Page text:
Attacking a Florida Trust Before You Accept Benefits: the estoppel rule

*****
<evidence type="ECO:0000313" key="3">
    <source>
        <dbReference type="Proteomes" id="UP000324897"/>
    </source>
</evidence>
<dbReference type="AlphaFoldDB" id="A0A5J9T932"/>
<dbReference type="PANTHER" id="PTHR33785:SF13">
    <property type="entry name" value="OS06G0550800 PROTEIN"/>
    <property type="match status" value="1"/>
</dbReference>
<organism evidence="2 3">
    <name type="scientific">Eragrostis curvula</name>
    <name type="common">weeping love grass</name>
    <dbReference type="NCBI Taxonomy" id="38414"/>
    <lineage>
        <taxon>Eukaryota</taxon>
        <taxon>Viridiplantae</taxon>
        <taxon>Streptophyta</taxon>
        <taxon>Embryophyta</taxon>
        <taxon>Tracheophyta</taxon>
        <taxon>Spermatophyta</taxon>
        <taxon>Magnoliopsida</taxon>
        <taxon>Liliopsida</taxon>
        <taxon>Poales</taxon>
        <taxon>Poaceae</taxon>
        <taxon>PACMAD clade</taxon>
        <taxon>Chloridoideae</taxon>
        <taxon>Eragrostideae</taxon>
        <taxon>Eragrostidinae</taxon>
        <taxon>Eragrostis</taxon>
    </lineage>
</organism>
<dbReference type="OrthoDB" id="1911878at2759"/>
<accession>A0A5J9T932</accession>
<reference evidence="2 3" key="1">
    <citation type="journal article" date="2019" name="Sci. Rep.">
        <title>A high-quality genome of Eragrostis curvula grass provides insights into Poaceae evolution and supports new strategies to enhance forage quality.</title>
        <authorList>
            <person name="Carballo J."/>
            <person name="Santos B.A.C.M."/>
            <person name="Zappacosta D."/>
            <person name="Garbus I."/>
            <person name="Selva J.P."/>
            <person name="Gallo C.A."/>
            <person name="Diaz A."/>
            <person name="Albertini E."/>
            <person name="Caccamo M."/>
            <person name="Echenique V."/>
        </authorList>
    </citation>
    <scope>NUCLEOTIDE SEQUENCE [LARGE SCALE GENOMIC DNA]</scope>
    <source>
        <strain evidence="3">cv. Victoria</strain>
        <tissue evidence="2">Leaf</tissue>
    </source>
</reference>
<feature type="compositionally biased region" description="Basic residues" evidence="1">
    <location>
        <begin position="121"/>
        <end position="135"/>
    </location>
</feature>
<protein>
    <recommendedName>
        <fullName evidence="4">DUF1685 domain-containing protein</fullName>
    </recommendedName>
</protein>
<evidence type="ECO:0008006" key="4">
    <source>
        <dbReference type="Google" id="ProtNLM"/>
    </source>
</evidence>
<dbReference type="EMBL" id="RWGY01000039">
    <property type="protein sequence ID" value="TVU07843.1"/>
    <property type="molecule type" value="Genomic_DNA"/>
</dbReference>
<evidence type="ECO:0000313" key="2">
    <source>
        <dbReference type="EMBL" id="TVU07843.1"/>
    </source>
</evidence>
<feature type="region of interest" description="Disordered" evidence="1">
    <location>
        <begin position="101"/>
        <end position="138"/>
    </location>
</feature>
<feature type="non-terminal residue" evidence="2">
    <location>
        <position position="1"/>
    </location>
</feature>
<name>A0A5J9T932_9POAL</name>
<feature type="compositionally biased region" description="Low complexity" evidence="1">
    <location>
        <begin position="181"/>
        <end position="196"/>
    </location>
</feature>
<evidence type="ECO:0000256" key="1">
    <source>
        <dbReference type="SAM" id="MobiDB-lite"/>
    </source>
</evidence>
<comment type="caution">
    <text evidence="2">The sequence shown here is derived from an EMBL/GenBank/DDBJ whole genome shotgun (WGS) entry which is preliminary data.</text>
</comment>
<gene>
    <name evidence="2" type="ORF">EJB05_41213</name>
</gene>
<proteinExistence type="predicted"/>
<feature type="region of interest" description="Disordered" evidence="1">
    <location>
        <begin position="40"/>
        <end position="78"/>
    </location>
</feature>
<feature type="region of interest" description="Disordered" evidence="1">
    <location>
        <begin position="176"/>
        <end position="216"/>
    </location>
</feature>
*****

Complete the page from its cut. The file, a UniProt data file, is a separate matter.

Suppose that a loved one passes away and they leave you, say, $10,000, under a Florida will or from a Florida trust. Should you take that $10,000 if you believe that the will or trust is invalid and you want to attack it? Are you able to take the $10,000 on a Monday, and then, say, on a Tuesday, file a probate lawsuit to declare the will or trust void, saying that it was obtained by undue influence? In Florida, beneficiaries of a will or a trust should not accept the benefits of a trust or a will prior to then attacking the trust’s or will’s validity. You can’t have your cake and eat it too—most times. The will or trust is either invalid, in which case you don’t get the $10,000, or it’s valid, in which case you get the $10,000 (but can’t attack it.) Be cautious when you want to take inconsistent positions. The Second District Court of Appeals for Florida spoke about this estoppel principle in its Frantak decision, August 23, 2013. And while Florida does permit parties to a lawsuit to take alternative positions, be careful to coordinate litigation strategy. Advocate hard. Litigate smart.